Let’s face it, we’ve all looked in the mirror and wished for a tweak here or there. Maybe it’s stubborn belly fat after having kids, or wrinkles creeping in a bit earlier than you’d like. If you’re considering cosmetic surgery to address these concerns, you’re certainly not alone. In fact, according to the British Association of Aesthetic Plastic Surgeons (BAAPS), just under 26,000 cosmetic procedures were carried out in the UK in 2023 alone.

But with so many clinics and surgeons out there, it can be overwhelming to know where to start. One of the first things you’ll likely encounter is the difference between a consultant plastic surgeon and a cosmetic surgeon. Don’t worry, you’re not expected to be a medical expert! This blog will break down the key distinctions to empower you to make an informed decision for your cosmetic journey.

The Basics: Consultant Plastic Surgeon vs. Cosmetic Surgeon

Consultant Plastic Surgeon: A consultant plastic surgeon in the UK is a highly trained medical professional specialising in reconstructive and aesthetic (cosmetic) surgery. They are listed on the General Medical Council (GMC) Specialist Register for plastic surgery, signifying extensive training and certification. Their expertise covers a broad spectrum, including reconstructive surgeries for trauma, congenital abnormalities, cancer reconstructions, and aesthetic procedures.

Cosmetic Surgeon: Unlike consultant plastic surgeons, the title “cosmetic surgeon” is not a recognised medical speciality in the UK. Any doctor with a basic medical degree can call themselves a cosmetic surgeon, regardless of their training in surgical procedures. This title often leads to confusion and potential risks for patients seeking aesthetic enhancements.


Training and Qualifications

Consultant Plastic Surgeon: Achieving the status of a consultant plastic surgeon requires years of rigorous training. After completing medical school (5-6 years), a doctor undergoes at least two years of foundational surgical training, followed by competitive entry into a plastic surgery training program, which lasts a minimum of six years. Additionally, they must pass the Fellowship of the Royal Colleges of Surgeons (FRCS) exams, ensuring they meet the highest standards of surgical competence.

Cosmetic Surgeon: Cosmetic surgeons have varying levels of training. While some may possess extensive experience and additional qualifications in cosmetic procedures, others might lack specialised training. This inconsistency makes it crucial for potential patients to thoroughly research their chosen practitioner’s background and qualifications.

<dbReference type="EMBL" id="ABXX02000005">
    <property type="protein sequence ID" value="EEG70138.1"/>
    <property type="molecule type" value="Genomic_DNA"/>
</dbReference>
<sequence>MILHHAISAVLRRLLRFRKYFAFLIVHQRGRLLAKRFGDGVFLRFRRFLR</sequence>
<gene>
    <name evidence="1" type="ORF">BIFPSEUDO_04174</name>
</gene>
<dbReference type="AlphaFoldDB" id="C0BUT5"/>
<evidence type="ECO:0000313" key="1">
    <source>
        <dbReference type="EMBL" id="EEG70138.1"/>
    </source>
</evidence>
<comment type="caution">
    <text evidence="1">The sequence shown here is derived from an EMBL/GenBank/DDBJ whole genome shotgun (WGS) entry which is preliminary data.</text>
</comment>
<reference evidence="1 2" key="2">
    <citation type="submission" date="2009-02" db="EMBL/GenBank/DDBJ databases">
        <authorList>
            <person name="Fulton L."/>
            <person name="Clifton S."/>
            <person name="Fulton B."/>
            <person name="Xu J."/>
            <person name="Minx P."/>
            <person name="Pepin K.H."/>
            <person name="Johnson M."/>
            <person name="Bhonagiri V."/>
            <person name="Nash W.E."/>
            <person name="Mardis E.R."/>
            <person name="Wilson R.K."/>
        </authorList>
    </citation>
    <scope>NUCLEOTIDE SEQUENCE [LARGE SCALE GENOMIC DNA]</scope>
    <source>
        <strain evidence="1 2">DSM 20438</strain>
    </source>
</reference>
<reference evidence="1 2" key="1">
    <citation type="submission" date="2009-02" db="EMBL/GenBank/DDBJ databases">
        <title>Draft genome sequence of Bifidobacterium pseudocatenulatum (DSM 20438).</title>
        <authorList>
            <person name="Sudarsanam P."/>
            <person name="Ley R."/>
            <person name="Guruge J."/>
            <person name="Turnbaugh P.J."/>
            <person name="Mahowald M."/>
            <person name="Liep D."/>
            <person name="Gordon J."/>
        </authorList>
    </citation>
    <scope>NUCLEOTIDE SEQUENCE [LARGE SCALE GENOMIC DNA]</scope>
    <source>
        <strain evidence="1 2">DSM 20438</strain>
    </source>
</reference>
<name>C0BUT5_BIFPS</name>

Scope of Practice

Consultant Plastic Surgeon: The comprehensive training of consultant plastic surgeons equips them to perform a wide range of procedures, including:

  • Reconstructive Surgeries: Breast reconstruction post-mastectomy, cleft lip and palate repair, hand surgery, and skin cancer removal.
  • Aesthetic Surgeries: Breast augmentation, rhinoplasty (nose reshaping), facelifts, liposuction, and tummy tucks.

Cosmetic Surgeon: Cosmetic surgeons typically focus on aesthetic procedures. Their scope includes but is not limited to:

  • Non-Surgical Treatments: Botox, fillers, and other minimally invasive procedures.
  • Surgical Procedures: Breast enhancements, liposuction, facelifts, and tummy tucks.

Regulatory Bodies and Accreditation

Consultant Plastic Surgeon: These professionals must be registered with the GMC and listed on the Specialist Register for plastic surgery. Many also belong to esteemed professional bodies such as the British Association of Plastic, Reconstructive and Aesthetic Surgeons (BAPRAS) and the British Association of Aesthetic Plastic Surgeons (BAAPS). These affiliations ensure adherence to stringent ethical standards and continuous professional development.

Cosmetic Surgeon: While cosmetic surgeons must also be registered with the GMC, they do not need to be on the Specialist Register for plastic surgery. Membership in professional bodies such as the British College of Aesthetic Medicine (BCAM) can indicate a commitment to maintaining standards, but the level of oversight and regulation is not as stringent as that for consultant plastic surgeons.